This month’s newsletter is all about epilepsy, with thanks to one of the senior registrars working at Homerton currently who has a special interest in epilepsy. Useful updates and links. Please do leave comments below.
This month‘s newsletter has 2 updates on the new anaphylaxis guideline for people working in EDs, and a rethink about the amount of salbutamol we send children home from hospital with. A bit about the role of the educational psychologist and a reminder that, although usually benign, not all premature thelarche is transient. Do leave comments below:
With thanks to Dr Cate Luce:
Here is a systematic approach to burns using an ABCDE approach.
- Facial burns
- Smoke Inhalation
- Stridor, wheeze, crepitations
- Increase work of breathing
For more information: https://dontforgetthebubbles.com/picu-qa-airway-injuries-due-burns/ 1
B: Basic first aid
Adequate pain relief is essential in burns. You should use something fast-acting such as intranasal diamorphine or follow your local policy. This will allow for a better assessment of the extent of the burns and delivery of basic first aid. Don’t forget running cold water on the affected area for at least 20 minutes, which may be effective up to 3 hours after the burn. First aid steps at https://cks.nice.org.uk/burns-and-scalds.
C: Calculate the percentage of total body surface area (TBSA)
There are several methods to calculate the percentage of TBSA. The palmar aspect of a child’s hand is 1% of a child’s surface area. You can use the Lund and Browder charts.
People often overestimate the percentage of TBSA affected; remember to only include partial and full thickness burns as defined at www.cks.nhs.uk/burns_and_scalds3.
Why not make it easy for yourself and download the Mersey Burns App4, which calculates the percentage of burns for you?
Children with more than 10% of TBSA will need intravenous fluids. The app also calculates the fluid required using the Parkland Formula (3-4ml x (%TBSA) x (weight kg)). You should give half in the first 8 hours followed by the rest within the next 16hours.
D: Discussion with burns centre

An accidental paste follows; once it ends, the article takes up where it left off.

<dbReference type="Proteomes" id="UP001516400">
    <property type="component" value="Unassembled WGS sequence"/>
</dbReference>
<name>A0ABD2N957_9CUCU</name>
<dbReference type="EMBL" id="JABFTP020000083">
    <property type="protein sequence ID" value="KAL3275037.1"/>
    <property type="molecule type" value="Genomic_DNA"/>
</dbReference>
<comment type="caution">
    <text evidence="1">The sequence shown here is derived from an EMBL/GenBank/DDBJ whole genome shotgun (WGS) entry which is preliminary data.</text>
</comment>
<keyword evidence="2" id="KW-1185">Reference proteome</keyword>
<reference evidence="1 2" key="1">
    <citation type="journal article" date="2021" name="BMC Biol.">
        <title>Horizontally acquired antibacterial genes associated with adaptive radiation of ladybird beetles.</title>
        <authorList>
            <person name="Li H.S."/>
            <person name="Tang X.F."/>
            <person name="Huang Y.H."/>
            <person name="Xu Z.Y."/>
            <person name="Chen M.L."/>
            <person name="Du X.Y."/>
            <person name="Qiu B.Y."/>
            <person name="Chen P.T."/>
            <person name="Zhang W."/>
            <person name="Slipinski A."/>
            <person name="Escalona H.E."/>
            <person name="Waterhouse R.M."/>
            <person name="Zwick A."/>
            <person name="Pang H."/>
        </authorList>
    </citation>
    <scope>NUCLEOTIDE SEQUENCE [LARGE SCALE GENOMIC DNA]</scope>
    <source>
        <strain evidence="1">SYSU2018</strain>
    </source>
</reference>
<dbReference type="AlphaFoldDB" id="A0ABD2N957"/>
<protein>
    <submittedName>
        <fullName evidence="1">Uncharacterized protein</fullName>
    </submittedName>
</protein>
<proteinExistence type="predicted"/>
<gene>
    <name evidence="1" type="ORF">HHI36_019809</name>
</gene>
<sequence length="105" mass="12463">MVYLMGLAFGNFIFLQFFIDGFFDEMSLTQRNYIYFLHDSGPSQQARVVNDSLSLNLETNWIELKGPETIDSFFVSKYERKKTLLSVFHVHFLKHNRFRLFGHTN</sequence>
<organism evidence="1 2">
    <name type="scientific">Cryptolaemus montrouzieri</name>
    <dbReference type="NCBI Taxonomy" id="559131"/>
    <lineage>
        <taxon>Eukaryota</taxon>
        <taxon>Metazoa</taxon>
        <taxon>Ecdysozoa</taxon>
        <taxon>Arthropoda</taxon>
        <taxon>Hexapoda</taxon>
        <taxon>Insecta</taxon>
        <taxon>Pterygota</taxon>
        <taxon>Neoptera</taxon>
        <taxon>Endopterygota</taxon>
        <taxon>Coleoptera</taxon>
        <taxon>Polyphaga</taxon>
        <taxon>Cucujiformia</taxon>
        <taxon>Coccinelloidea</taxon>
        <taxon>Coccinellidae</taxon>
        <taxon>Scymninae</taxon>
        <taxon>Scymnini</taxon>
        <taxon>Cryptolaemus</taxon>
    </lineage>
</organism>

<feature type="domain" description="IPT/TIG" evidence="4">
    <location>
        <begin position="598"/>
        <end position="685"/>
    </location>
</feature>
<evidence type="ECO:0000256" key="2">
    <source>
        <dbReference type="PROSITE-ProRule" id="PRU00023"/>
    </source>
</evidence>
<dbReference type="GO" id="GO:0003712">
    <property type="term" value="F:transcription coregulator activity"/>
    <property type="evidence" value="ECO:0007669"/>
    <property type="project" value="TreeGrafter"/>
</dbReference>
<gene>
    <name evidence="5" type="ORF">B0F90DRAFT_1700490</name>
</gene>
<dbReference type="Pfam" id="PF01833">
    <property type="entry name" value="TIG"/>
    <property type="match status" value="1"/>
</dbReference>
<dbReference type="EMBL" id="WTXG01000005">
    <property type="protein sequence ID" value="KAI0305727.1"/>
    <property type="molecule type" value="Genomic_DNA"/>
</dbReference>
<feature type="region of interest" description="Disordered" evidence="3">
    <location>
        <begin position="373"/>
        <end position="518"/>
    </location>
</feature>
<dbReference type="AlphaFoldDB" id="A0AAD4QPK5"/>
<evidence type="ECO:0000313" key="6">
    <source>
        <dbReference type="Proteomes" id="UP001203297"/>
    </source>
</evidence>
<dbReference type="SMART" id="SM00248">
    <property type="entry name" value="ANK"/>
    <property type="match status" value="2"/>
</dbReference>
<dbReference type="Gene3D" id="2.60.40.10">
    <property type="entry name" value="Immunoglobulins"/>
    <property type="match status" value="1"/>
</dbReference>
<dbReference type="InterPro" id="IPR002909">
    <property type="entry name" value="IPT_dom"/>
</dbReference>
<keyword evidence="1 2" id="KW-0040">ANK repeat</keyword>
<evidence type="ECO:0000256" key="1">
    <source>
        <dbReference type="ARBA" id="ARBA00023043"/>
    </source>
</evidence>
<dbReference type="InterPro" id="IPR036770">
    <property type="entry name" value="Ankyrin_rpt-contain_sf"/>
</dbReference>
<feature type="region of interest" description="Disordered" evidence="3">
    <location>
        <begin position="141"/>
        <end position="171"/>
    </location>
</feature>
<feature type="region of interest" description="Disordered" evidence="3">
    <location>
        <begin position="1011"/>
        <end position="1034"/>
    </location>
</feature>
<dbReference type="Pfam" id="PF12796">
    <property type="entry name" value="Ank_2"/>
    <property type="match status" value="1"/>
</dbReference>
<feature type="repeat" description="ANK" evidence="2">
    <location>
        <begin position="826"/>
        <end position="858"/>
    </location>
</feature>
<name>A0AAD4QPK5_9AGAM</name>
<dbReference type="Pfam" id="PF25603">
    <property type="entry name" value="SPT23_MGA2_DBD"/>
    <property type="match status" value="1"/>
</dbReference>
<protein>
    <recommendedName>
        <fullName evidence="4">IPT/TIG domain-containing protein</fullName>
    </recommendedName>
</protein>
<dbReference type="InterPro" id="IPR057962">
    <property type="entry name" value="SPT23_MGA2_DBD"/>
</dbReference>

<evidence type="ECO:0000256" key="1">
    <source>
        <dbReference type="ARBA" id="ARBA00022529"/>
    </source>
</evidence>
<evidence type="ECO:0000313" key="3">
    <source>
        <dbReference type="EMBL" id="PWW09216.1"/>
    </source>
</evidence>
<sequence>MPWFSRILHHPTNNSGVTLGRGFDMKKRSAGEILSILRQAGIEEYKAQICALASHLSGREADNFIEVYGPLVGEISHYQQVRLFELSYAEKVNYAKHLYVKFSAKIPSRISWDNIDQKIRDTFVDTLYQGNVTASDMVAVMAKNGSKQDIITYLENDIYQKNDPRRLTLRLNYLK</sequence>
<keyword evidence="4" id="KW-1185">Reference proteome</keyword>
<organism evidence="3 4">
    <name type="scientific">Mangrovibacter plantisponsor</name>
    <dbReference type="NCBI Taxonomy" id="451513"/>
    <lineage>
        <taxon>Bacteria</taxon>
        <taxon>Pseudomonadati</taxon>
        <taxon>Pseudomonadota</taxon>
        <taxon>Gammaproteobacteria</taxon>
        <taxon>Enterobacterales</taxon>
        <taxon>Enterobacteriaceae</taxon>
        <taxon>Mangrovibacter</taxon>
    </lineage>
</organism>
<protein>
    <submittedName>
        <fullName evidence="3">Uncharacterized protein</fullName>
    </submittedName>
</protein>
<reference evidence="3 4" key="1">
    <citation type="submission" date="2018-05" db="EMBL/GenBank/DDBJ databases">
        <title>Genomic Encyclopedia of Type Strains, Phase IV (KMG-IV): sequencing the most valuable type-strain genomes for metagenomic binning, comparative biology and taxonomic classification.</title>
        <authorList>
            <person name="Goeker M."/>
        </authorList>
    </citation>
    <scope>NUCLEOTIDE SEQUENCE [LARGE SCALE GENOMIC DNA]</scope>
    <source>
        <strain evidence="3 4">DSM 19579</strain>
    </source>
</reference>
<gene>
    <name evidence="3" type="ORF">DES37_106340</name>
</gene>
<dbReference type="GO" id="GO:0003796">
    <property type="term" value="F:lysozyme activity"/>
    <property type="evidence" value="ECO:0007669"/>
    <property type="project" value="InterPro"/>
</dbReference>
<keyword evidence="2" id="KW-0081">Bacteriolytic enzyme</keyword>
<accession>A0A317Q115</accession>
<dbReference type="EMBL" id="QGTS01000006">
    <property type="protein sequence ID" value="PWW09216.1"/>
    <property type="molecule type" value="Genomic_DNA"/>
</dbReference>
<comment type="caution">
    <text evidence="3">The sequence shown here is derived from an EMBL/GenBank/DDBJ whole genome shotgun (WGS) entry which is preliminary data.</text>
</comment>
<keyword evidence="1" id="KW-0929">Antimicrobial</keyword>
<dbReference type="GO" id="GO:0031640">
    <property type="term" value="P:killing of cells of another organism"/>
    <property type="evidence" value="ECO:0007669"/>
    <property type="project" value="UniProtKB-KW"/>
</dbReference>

- >1% TBSA in children, >3% in adults (London and South East Burns Network)
- Chemical/electrical/high pressure steam
- Serious co-morbidity
- Non accidental
D: Disabilities– what are the complications?
- Toxic shock syndrome https://www.nhs.uk/conditions/toxic-shock-syndrome/5
E: External factors
Burns can be a result of neglect or physical abuse therefore safeguarding should always be considered. All children should be referred to their Health Visitor who is responsible for talking to the family about safety in the home – even if you feel it was an accident. Use the Child Protection Companion as a guide. https://www.rcpch.ac.uk/sites/default/files/2019-09/child_protection_evidence_-_burns.pdf 6
Always check the child’s immunisation status, especially tetanus, as burns can act as a tetanus-prone wound.
- Davis, T. PICU Q+A: airway injuries due to burns, Don’t Forget the Bubbles, 2013.https://dontforgetthebubbles.com/picu-qa-airway-injuries-due-burns/
- Sillett, Remember, Remember Burns and Scalds, https://em3.org.uk/foamed/25/10/2015/remember-remember-burns-and-blasts
- NICE, Burns and Scalds 2019, cks.nhs.uk/burns_and_scalds.
- Toxic Shock Syndrome 2019, https://www.nhs.uk/conditions/toxic-shock-syndrome/
- Child Protection Evidence, Systemic review of burns, July 2019, https://www.rcpch.ac.uk/sites/default/files/2019-09/child_protection_evidence_-_burns.pdf
The 2nd Paediatric and Neonatal Cardiac Emergencies Course is being run at Homerton University Hospital in London again this April. The expert faculty come from Great Ormond Street Hospital, Evelina, Homerton and Barts Health. Paediatric cardiologists, simulation trainers, neonatologists and paediatricians with expertise in cardiology and life support instructors. Do come along for a fun if somewhat intensive couple of days of defibrillation, terrifying talks on QT intervals, enlightening workshops and – acting on feedback from candidates who just couldn’t get enough last year – no less than 6 full immersion simulations. Application forms from the e-mail address on the flyer.
Flyer available to download from http://www.paediatricpearls.co.uk/wp-content/uploads/2020/01/Cardiology-Course-Flyer-April-2020.pdf . You’ll need lots of blue ink in your colour printer – sorry.
Causes of chest pain in children this month (hint: it’s not the heart), causes of tachycardia, nosebleeds, Down Syndrome annual reviews, causes of erythema nodosum and a link to a fantastic document on the top 20 paediatric outpatient referrals. Read this document from Birmingham Women and Children’s Hospital and cut your referrals by at least 50%!
Local anaesthetic cream this month (why do some places not use it in the under 1’s?), a link to useful “flash card” learning in the paediatric ED from Leicester, new Movicol doses, diphtheria and the last instalment of urinalysis with bilirubin and urobilinogen. A reminder also to please discuss children with glycosuria and a high BM with a paediatrician – most children have type 1 diabetes and are at risk of DKA at diagnosis. Do leave comments below: